NEW YORK, July 13 (Reuters) - U.S. Treasury yields rose on Thursday after falling for three straight days, tracking gains in German bond yields with solid U.S. economic data supporting their trend higher.
Yields on U.S. 30-year bonds specifically were higher ahead of a $12 billion auction later in the session. Traders tend to sell the bond to bump up the yield, which moves inversely to the price, so can they buy it at a lower price at the auction in a practice known as “concession.”
“It has been a continued grind lower in prices, part of it is Europe, and definitely there are some people setting up for the $12 billion 30-year bond auction,” said Justin Lederer, Treasury analyst at Cantor Fitzgerald in New York.
Germany’s benchmark 10-year bond yield was back above 0.50 percent on Thursday after a report that the European Central Bank was likely to signal in September that its will gradually unwind its asset purchase program next year.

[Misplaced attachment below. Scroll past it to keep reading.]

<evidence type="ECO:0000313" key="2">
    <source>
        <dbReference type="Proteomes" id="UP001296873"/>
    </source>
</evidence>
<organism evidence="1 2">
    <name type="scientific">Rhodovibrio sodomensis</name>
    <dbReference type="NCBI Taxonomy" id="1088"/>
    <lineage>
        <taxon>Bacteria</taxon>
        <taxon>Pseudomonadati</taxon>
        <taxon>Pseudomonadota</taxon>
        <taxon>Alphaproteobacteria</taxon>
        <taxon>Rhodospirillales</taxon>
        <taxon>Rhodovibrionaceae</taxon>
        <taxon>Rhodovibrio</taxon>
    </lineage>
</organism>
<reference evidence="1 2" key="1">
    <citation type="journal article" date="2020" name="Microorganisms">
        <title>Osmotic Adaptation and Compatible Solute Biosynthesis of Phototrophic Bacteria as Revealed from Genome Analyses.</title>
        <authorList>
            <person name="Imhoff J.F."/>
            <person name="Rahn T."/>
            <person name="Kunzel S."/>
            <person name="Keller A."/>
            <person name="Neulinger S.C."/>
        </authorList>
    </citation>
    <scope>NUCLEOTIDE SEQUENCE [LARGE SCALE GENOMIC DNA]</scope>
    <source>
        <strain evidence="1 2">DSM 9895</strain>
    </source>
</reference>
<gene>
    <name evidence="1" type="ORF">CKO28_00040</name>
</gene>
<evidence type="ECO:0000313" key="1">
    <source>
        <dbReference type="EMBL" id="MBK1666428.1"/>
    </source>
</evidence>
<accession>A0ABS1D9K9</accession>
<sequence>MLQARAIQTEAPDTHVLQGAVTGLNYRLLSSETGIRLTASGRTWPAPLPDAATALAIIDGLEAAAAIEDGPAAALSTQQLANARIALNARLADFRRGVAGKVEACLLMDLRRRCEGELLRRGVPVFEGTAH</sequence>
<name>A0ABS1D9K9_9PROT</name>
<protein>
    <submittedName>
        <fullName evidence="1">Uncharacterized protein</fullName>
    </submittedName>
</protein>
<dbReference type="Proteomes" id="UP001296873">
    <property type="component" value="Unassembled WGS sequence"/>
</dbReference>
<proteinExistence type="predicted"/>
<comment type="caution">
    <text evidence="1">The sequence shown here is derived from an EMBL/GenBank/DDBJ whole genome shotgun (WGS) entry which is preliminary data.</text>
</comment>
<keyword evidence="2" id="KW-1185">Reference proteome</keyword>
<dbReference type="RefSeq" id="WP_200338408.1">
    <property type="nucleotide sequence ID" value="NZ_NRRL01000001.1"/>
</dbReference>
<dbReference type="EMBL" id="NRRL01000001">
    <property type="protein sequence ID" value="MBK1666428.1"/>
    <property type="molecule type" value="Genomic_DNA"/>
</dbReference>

U.S. Treasury prices rose on Wednesday on what bond investors saw as a dovish congressional testimony by Federal Reserve Chair Janet Yellen, who said the U.S. central bank does not have to tighten “all that much” because interest rates are closer to the neutral federal funds rate.
Yellen repeated the testimony before the U.S. Senate on Thursday and investors were looking to see if the Fed chief would try to come across as more hawkish in a question and answer portion given the market’s reaction on Wednesday.
U.S. data on Thursday were steady overall, with jobless claims dropping to a seasonally-adjusted 247,000 for the week ended July 8. Claims have now been below 300,000 for 123 straight weeks.
U.S. producer prices rose 0.1 percent in June, with core prices also rising. On an annual basis, however, gains in the PPI slowed to a 2.0 percent pace, from 2.4 percent the month before, adding to the narrative of low inflation.
Yields rose slightly on the economic data.
For Thursday afternoon’s 30-year bond auction, Aaron Kohli, director of fixed income strategy at BMO Capital Markets, expects the yield to be slightly high, given the bond has not sold off all that much and the curve has flattened.
A flatter yield curve suggests that investors have been buying the long bond because inflation has been low.
In mid-morning trading, the 10-year Treasury yield was at 2.333 percent, up from 2.327 percent late on Wednesday.
Before the auction, U.S. 30-year bond yields rose to 2.901 percent, from 2.894 percent on Wednesday. (Reporting by Gertrude Chavez-Dreyfuss; Editing by Meredith Mazzilli)